Updated: 6/22/2021

Glomus Tumor

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https://upload.orthobullets.com/topic/8075/images/glomus tumor clinical photo.jpg
https://upload.orthobullets.com/topic/8075/images/glomus erosion into distal phalanx.jpg
https://upload.orthobullets.com/topic/8075/images/glomus mri.jpg
https://upload.orthobullets.com/topic/8075/images/glomus_tumor histology.jpg
https://upload.orthobullets.com/topic/8075/images/glomus tumor high power.jpg
  • summary
    • Glomus Tumors are rare benign tumors of the glomus body, often occurring in the subungual region.
    • The condition is typically seen in patients between the ages of 20 and 40 who present with a painful subungal mass with bluish discoloration. 
    • Diagnosis is made with a biopsy showing a well-defined lesion lacking cellular atypia or mitotic activity with the presence of small round cells with dark nuclei.
    • Treatment is usually marginal excision.
  • Epidemiology
    • Demographics
      • occurs in patients 20 to 40 years of age
    • Anatomic ocation
      • 75% occur in hand
      • 50% are subungual
      • 50% have erosions of distal phalanx (primary involvement of bone being very rare)
      • less common locations: palm, wrist, forearm, foot
  • Etiology
    • Forms
      • may involve either the soft tissue and/or bone
    • Frequently associated with a delay in diagnosis
  • Anatomy
    • Glomus body
      • the glomus body is a perivascular temperature regulating structure frequently located at the tip of a digit or beneath the nail
  • Presentation
    • Symptoms (classic triad)
      • paroxysmal pain
      • exquisite tenderness to touch
      • cold intolerance
    • Physical exam
      • small bluish nodule
      • often difficult to see, especially in the subungual location
      • nail ridging or discoloration is common
      • Love test
        • pressure to the area with a pinhead elicits exquisite pain
        • 100% sensitive, 78% accurate
      • Hildreth test
        • tourniquet inflation reduces pain/tenderness and abolishes tenderness to the Love test
        • 92% sensitive, 91% specific
  • Imaging
    • Radiographs
      • glomus tumors can produce a pressure erosion of the underlying bone and an associated deformity of the bone cortex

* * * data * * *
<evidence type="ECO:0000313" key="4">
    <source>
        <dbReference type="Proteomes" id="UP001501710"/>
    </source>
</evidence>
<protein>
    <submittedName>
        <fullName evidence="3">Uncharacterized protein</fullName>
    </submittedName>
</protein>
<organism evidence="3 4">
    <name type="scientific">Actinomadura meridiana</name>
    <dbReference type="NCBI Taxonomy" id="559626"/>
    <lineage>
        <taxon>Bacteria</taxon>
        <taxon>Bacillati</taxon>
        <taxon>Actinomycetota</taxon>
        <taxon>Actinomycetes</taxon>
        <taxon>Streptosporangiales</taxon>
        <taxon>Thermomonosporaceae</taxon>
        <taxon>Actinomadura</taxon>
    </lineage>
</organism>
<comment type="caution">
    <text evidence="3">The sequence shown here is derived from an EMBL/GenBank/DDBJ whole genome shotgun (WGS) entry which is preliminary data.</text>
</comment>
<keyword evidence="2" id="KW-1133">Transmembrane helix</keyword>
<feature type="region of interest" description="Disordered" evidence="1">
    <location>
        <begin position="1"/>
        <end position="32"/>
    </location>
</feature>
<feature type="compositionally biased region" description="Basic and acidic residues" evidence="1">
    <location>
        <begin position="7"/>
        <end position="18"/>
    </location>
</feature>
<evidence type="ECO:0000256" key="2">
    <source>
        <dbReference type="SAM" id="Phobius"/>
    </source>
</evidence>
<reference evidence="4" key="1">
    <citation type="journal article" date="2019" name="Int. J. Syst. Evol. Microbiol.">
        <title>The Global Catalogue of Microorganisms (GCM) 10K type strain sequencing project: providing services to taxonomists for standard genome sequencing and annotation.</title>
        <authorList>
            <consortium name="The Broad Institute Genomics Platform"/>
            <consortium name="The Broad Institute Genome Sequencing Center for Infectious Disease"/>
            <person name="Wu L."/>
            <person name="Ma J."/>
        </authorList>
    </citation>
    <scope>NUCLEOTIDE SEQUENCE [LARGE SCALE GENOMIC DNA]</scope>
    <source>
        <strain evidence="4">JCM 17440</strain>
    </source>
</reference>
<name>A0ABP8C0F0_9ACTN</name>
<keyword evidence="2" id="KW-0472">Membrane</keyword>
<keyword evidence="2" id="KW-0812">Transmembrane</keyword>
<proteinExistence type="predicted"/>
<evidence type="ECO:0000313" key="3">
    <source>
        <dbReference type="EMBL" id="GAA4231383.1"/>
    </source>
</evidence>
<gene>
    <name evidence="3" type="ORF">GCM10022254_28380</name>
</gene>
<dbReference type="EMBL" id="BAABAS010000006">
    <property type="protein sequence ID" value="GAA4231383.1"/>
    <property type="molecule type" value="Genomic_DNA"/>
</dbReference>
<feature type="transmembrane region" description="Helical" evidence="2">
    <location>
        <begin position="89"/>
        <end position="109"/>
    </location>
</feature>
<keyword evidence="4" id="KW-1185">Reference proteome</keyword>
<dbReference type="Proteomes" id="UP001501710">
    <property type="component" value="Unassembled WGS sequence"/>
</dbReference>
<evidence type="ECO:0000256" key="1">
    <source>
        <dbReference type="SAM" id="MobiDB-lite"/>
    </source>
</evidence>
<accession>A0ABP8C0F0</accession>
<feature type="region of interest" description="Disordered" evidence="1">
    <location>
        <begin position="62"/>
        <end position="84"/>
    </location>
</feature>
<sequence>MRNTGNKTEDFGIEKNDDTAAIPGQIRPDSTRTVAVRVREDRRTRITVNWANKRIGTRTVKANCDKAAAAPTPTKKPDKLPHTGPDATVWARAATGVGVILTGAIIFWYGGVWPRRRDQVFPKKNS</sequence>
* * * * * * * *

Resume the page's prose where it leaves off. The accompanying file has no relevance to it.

• MRI
      • helpful to establish diagnosis
      • present as a low T1 signal and high T2 signal
  • Studies
    • Histology
      • well-defined lesion lacking cellular atypia or mitotic activity
        • small round cells with dark nuclei
        • associated small vessels in a hyaline/myxoid stroma
      • can show gland-like or nest structures, separated by stromal elements
  • Treatment
    • Operative
      • marginal excision is curative
        • indications
          • symptoms affecting quality of life
        • outcomes
          • due to the benign nature of this disease, recurrence is uncommon
          • several cases of malignant glomus tumors have been reported in the literature
      • reconstruction of nail bed contour with autologous fat graft
        • indications
          • for large defects after resection
  • Complications
    • Recurrence
      • 20%

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(OBQ13.1) A 43-year-old women presents with a long-standing history of pain at the tip of her right non-dominant middle finger. Pain is exacerbated by cold weather. She denies systemic symptoms or preceding trauma. She has seen a number of physicians but no formal diagnosis as been made. Physical examination reveals no distinct mass or color change. Pain is reproduced by palpating over the ulnar nail bed of her distal middle finger. Radiographs and routine laboratory results are within normal limits. MRI images are shown in Figures A-C. What is the most likely diagnosis?

QID: 4636
FIGURES:
1

Raynaud's phenomenon

2%

(66/3208)

2

Epidermal inclusion cyst

11%

(347/3208)

3

Osteomyelitis

0%

(10/3208)

4

Glomus tumor

84%

(2706/3208)

5

Osteoid osteoma

2%

(50/3208)

L 2 B

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(OBQ11.113) A 20-year-old male presents with 3 months of pain and swelling in his ring finger. Clinical photo, radiograph, and histology slide are shown in Figures A through C. What is the most likely diagnosis?

QID: 3536
FIGURES:
1

Melanoma

6%

(171/2765)

2

Squamous cell carcinoma

3%

(83/2765)

3

Synovial sarcoma

5%

(127/2765)

4

Epithelioid sarcoma

15%

(420/2765)

5

Glomus tumor

70%

(1948/2765)

L 2 C

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